There is no one tried-and-true way to do a divorce. Not all divorces cost the same, even though some people assume that the legal process will cost them all that they have. If a couple works together and keeps cost in mind, they can end their marriage for a reasonable price. For some, the split might be worth it. It's hard to put a price on starting a new chapter in one's life, free of an unhappy marriage.
Of course, it's easier to say that than it is for unhappy couples to live by that advice. Many people have been laid off and are underwater on their home mortgages, making divorce sound too overwhelming. A report claims that the recession has made some feel stuck in their marriages and, therefore, they seek romantic happiness elsewhere.
CNBC reports that the divorce rate has generally stayed quite steady in recent years, while the rate of infidelity has supposedly increased. The report suggests that rather than unhappy spouses choosing to pay for divorce, they stay in the marriage but find the comfort they are looking for through infidelity.
Have you heard of the controversial website created for unhappy spouses who are looking for new relationships? It's called Ashley Madison, and sources report that the site's popularity spikes in times of economic hardship. Says a representative of the business: "We're not a recession-proof business, we're a recession-growth business." He says that many of the site's users describe their marriages as over. They just aren't at the point (often financially) where they want to officially divorce.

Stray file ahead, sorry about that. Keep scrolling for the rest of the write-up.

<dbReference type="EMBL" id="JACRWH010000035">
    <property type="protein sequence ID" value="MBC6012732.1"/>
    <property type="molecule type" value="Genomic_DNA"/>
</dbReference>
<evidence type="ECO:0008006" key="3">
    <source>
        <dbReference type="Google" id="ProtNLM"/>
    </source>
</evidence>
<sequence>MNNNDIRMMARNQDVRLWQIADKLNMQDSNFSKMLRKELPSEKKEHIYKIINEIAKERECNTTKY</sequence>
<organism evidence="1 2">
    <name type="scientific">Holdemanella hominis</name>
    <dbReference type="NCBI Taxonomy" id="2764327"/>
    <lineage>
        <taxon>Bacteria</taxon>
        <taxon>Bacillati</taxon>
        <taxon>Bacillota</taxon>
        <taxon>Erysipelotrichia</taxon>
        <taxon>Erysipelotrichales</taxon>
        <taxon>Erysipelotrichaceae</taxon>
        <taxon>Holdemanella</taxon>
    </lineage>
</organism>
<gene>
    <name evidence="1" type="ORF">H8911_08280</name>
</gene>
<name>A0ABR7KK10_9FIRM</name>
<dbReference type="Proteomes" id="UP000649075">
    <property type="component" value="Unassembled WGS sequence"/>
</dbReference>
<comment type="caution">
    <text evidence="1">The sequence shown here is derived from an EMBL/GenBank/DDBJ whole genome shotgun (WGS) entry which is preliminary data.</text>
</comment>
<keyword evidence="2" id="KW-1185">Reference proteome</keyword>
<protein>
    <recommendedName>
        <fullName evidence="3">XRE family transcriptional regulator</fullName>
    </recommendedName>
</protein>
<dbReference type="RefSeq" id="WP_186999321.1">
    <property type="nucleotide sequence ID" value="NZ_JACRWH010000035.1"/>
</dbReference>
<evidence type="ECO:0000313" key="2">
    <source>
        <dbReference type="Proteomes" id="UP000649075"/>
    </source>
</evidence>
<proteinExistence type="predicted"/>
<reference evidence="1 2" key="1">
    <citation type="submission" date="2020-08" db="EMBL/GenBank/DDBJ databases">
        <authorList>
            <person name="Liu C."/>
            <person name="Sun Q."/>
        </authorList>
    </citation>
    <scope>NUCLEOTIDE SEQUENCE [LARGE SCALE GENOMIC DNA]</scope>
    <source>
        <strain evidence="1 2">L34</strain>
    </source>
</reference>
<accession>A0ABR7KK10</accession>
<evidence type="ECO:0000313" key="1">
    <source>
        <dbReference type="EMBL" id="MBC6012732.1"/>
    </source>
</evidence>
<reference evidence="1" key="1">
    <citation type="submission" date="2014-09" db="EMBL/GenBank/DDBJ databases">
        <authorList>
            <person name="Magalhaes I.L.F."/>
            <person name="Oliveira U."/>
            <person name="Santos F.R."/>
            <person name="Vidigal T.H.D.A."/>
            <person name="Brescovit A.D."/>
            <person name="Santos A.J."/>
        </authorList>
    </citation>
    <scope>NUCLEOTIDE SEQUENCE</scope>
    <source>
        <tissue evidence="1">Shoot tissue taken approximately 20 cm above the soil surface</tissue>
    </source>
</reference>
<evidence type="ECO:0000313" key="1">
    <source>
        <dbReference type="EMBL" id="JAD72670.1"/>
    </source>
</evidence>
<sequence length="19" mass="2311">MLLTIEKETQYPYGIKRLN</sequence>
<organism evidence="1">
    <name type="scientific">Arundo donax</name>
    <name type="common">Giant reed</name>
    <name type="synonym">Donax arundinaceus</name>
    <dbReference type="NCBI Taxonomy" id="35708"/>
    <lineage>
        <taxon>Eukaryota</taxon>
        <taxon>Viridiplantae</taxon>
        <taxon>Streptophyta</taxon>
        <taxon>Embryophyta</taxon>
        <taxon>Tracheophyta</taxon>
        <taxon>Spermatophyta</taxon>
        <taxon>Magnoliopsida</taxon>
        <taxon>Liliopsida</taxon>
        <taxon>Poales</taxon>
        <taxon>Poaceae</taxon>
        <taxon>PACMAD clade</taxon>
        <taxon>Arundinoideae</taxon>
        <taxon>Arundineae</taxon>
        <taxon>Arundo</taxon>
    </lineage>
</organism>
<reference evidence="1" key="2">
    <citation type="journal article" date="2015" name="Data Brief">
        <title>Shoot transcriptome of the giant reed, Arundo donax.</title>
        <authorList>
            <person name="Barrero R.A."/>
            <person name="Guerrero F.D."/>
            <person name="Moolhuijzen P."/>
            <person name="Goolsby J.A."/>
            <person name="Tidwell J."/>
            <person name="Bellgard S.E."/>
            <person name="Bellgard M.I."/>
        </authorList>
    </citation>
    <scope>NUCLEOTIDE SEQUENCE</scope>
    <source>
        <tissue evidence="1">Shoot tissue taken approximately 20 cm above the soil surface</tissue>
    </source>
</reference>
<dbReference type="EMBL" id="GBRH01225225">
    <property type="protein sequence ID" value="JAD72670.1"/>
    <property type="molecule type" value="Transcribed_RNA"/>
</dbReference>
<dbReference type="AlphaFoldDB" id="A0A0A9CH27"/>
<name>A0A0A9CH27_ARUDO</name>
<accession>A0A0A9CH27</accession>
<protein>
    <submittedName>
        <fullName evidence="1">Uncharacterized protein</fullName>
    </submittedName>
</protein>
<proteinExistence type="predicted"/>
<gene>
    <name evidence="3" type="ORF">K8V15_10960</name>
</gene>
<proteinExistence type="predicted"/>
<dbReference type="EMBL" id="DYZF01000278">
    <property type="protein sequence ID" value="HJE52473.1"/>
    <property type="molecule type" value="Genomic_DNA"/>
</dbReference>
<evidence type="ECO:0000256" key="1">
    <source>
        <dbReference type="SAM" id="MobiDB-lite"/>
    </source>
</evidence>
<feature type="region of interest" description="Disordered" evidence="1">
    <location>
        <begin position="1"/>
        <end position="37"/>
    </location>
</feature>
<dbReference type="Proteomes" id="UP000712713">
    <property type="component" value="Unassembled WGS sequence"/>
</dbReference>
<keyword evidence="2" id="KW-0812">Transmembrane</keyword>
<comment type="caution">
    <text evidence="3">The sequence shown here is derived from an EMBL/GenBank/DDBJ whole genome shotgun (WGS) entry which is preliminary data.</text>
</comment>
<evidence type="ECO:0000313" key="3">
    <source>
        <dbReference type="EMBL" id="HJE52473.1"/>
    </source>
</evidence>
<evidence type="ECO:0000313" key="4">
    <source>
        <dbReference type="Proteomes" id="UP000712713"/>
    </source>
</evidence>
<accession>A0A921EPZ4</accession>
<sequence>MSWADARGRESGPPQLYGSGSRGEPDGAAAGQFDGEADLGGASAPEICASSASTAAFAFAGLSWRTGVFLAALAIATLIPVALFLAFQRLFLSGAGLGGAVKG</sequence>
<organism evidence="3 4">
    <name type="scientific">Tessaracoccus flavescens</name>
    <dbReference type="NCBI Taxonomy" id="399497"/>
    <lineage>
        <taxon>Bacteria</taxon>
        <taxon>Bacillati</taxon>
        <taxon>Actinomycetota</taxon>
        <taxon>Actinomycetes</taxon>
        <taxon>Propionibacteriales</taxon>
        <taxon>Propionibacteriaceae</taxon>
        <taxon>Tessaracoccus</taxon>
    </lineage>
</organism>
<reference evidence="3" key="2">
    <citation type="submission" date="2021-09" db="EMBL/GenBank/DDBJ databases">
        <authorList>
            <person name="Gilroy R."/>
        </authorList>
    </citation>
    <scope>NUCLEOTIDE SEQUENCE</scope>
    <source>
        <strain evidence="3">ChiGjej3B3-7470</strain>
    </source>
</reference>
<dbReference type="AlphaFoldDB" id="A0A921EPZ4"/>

Who knows how long the U.S. economy will continue to struggle? It's been a difficult few years, with families having to sacrifice a lot and live in ways that don't necessarily match their dreams they had when they said "I do." Infidelity, however, can put a couple's relationship at risk. If at some point a couple does choose to divorce, especially if they have kids, protecting the trust and respect that the marriage was built on can be what makes a divorce process healthy, beneficial for both parties and less expensive.
CNBC: "Bad Economy? A Good Time for a Steamy Affair," Cindy Perman, Sep. 7, 2011